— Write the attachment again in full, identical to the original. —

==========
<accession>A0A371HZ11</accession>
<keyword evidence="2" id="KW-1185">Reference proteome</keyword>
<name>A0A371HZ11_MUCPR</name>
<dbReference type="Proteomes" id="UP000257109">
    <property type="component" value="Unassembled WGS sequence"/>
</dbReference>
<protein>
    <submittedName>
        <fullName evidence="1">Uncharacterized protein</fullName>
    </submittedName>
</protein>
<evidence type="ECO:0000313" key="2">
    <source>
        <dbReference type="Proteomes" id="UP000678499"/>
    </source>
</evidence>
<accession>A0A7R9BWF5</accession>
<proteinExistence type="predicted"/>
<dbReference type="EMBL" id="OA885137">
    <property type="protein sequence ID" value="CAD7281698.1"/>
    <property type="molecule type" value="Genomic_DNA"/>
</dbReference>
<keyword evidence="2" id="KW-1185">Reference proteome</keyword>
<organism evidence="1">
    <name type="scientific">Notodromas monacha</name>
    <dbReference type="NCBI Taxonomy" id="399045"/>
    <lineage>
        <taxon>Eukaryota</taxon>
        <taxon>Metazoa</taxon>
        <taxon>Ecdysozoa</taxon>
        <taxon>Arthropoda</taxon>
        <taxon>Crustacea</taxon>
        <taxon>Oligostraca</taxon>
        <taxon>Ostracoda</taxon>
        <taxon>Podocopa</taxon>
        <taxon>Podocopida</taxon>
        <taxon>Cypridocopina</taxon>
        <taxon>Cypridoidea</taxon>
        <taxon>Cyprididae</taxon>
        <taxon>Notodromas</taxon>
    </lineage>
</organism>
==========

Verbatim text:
<accession>A0A371HZ11</accession>
<keyword evidence="2" id="KW-1185">Reference proteome</keyword>
<name>A0A371HZ11_MUCPR</name>
<dbReference type="Proteomes" id="UP000257109">
    <property type="component" value="Unassembled WGS sequence"/>
</dbReference>
<protein>
    <submittedName>
        <fullName evidence="1">Uncharacterized protein</fullName>
    </submittedName>
</protein>
<evidence type="ECO:0000313" key="2">
    <source>
        <dbReference type="Proteomes" id="UP000678499"/>
    </source>
</evidence>
<accession>A0A7R9BWF5</accession>
<proteinExistence type="predicted"/>
<dbReference type="EMBL" id="OA885137">
    <property type="protein sequence ID" value="CAD7281698.1"/>
    <property type="molecule type" value="Genomic_DNA"/>
</dbReference>
<keyword evidence="2" id="KW-1185">Reference proteome</keyword>
<organism evidence="1">
    <name type="scientific">Notodromas monacha</name>
    <dbReference type="NCBI Taxonomy" id="399045"/>
    <lineage>
        <taxon>Eukaryota</taxon>
        <taxon>Metazoa</taxon>
        <taxon>Ecdysozoa</taxon>
        <taxon>Arthropoda</taxon>
        <taxon>Crustacea</taxon>
        <taxon>Oligostraca</taxon>
        <taxon>Ostracoda</taxon>
        <taxon>Podocopa</taxon>
        <taxon>Podocopida</taxon>
        <taxon>Cypridocopina</taxon>
        <taxon>Cypridoidea</taxon>
        <taxon>Cyprididae</taxon>
        <taxon>Notodromas</taxon>
    </lineage>
</organism>